Guest Writers / Pitfalls

Be colorful and bold: Avoid generic writing


The mark of a great writer is the recognition of individual style. We all want to achieve greatness in our writing, but it’s extremely difficult and often unclear how to do so. The easiest way to develop your style is to avoid generic writing. This strategy might sound, well, generic, so let’s break it down into three easy steps:

generic writing


Step 1: Avoid Clichés

This step is probably the most obvious and well known. Clichés are clichés for a reason! They’re unoriginal and usually don’t add anything to your writing. You’re a writer; you must be creative. Use that skill! Come up with new words or phrases to use in place of clichés. Just by following this one step, you will elevate your writing.

The only exception to this rule is if a character says a cliché, either in narration or dialogue. Maybe it’s in keeping with their characterization to use clichés. Still be careful with this, though. Try to think of a different word or phrase that character can use to portray the same personality trait.

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Step 2: Recognize Your Own Generic Writing

After writing for awhile, we all have our go-to phrases. Maybe you always liken blue eyes to sapphires, or use the word “majestic” a lot. While developing your own signature writing is key, you don’t want to reuse the same things over and over again. Recognizing your own generic writing or your personal clichés is so important, and not something that’s widely discussed. This step is difficult because you have to be critical of your own work, but it will make you a better writer.

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Step 3: Embrace Specificity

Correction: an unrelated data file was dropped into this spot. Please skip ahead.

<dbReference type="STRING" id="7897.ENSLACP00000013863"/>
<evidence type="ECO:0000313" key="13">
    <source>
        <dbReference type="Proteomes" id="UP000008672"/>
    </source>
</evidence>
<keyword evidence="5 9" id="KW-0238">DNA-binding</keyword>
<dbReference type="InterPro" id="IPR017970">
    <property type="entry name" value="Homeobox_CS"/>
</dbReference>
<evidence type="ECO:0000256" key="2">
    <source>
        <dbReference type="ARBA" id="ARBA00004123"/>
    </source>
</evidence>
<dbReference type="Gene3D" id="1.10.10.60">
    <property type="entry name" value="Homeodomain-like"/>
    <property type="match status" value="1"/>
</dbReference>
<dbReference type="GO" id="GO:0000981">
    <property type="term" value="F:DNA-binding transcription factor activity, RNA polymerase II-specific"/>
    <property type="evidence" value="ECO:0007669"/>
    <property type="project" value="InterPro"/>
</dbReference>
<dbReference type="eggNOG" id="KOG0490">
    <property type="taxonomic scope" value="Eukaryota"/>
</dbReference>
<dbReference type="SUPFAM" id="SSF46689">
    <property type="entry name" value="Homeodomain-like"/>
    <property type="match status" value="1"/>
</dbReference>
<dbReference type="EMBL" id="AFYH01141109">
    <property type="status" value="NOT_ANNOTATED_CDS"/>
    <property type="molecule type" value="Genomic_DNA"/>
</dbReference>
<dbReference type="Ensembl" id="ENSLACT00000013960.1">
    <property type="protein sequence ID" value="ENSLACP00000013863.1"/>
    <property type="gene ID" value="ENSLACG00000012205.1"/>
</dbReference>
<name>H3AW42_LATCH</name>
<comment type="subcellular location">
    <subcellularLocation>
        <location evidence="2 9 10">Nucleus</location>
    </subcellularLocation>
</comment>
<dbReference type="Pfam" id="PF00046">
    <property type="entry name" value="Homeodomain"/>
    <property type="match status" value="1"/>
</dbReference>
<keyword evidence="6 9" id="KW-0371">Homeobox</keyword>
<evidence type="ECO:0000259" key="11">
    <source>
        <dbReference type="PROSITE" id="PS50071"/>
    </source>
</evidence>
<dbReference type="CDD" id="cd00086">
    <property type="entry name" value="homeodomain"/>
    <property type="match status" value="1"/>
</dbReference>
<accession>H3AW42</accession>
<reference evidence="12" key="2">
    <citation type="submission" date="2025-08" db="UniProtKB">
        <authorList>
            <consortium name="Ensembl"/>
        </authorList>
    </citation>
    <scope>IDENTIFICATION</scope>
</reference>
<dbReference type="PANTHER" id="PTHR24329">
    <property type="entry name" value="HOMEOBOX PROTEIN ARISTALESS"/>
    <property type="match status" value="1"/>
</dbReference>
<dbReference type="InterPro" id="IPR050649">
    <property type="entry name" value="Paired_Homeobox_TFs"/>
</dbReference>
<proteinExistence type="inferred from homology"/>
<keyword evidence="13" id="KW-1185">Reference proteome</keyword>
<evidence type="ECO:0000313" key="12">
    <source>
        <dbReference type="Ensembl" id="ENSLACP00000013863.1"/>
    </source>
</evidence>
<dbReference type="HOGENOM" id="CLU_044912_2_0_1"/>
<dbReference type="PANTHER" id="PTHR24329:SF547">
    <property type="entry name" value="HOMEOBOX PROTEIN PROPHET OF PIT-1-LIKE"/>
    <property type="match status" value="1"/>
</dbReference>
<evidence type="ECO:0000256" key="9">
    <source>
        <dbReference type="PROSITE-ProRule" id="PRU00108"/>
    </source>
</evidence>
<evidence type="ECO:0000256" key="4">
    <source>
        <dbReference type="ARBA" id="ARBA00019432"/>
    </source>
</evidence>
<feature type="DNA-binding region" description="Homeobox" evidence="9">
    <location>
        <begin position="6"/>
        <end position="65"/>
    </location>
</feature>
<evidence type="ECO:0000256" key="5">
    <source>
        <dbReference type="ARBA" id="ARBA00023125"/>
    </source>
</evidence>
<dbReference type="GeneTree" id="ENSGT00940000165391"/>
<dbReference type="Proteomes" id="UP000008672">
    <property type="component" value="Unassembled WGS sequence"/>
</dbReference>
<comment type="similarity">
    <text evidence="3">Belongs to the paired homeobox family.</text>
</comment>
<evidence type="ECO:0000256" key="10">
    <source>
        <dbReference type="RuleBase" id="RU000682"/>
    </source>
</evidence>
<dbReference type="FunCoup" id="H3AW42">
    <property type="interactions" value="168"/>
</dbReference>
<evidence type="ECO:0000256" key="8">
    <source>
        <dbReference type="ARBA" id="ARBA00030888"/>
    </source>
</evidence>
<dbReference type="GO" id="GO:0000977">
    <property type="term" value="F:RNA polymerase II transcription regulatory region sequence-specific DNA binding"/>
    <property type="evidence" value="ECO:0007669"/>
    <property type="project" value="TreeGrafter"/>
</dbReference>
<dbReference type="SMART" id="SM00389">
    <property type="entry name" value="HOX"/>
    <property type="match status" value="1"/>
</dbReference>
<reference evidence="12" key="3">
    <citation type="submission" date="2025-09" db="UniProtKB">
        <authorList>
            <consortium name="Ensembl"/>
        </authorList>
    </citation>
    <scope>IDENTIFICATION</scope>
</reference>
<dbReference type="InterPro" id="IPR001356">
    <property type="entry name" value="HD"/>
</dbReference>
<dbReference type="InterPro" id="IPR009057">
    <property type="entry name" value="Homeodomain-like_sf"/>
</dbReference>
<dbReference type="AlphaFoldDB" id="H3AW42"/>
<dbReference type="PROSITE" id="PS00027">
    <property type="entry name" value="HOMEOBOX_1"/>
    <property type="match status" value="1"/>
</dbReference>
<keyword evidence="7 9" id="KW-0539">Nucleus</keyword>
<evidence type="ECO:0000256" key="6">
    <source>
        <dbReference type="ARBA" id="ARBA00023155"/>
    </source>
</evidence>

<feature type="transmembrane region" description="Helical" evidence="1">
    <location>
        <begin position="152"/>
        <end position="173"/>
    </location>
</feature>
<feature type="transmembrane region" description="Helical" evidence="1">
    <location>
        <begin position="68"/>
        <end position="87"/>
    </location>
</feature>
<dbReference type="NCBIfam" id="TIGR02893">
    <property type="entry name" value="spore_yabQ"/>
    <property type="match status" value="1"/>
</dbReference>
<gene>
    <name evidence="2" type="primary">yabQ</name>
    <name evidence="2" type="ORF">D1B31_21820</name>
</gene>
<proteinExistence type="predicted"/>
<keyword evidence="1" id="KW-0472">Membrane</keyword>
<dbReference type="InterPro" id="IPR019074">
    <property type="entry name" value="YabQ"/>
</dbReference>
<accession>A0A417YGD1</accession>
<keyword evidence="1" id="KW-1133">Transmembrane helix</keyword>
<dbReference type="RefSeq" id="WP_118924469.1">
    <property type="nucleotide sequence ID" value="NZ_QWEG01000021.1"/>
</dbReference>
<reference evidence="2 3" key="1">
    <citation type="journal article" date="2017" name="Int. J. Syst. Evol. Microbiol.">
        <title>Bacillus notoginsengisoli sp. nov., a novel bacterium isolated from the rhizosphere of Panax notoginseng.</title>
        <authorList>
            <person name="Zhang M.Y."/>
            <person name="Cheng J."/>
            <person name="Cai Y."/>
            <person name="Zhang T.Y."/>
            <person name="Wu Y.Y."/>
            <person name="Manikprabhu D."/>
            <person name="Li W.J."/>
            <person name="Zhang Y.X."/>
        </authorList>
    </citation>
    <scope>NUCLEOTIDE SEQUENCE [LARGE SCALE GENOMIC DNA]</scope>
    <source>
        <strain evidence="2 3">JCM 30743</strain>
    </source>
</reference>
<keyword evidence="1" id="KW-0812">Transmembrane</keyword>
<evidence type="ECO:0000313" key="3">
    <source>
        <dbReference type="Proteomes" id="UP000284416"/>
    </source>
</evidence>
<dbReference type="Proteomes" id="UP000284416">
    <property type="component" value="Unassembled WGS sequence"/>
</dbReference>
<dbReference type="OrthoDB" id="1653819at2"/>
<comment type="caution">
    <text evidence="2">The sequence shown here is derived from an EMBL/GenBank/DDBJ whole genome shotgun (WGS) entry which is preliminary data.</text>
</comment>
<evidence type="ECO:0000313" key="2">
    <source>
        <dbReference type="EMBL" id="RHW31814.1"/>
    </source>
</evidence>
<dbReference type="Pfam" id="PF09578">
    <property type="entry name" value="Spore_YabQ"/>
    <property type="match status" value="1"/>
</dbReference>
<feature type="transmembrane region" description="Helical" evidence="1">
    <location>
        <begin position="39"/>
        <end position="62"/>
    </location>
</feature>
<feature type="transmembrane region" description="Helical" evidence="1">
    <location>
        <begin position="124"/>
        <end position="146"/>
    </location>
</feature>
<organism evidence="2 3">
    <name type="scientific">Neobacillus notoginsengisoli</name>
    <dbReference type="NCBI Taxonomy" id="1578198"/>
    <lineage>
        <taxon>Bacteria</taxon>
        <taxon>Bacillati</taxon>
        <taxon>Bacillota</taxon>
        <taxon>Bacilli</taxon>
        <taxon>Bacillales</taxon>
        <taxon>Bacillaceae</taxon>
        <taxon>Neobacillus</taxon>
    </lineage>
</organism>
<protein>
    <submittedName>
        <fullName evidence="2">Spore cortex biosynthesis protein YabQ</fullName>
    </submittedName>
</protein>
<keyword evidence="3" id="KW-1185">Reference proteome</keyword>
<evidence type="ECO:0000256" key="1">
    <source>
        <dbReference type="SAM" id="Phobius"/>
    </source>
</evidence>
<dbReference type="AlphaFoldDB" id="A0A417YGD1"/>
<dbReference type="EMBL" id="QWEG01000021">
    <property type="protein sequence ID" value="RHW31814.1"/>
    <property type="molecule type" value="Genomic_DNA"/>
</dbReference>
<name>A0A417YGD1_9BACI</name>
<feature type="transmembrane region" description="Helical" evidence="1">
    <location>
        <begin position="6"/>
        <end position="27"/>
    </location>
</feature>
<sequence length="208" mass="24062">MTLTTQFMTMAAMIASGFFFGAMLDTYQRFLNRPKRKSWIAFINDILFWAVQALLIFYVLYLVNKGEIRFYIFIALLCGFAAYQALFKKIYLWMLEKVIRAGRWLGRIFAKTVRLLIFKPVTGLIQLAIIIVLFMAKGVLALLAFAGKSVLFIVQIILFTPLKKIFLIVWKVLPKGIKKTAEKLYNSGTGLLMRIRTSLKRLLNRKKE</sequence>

After the first two steps, in which you’ve erased all traces of nonspecific writing, you might be feeling lost on how to fill the gaps. This is the time to embrace specificity. This doesn’t mean you have to be overly specific with every description of everything. What it does mean is that you need to pick crucial moments in which to be precise with your language. These details can be included in narration or dialogue, so mix it up.

Say a character is eating a sandwich on her first date. Don’t gloss over details during this important moment! What kind of sandwich is she eating? Is the crust on the bread? Is it cut in half? Does she like sandwiches or is he only eating it because her date made it for her? Where are they eating? What’s the weather like? Of course, you don’t want to over do it. But you see my point—specificity makes moments stand out. Even if it’s one simple detail (his shirt is pink, there’s a thunderstorm outside, today is Saturday), it will make all the difference.

By following these three steps with every piece of writing you create, you will be well on your way to improving your work. Happy writing!

Lexi Bollis is a student at Kenyon College pursuing an English major with an emphasis in Creative Writing and a double minor in Music and Mathematics. You can find her other writing at Miss Millenia Magazine, Her Campus Kenyon and Geek Insider.

Lexi Bollis

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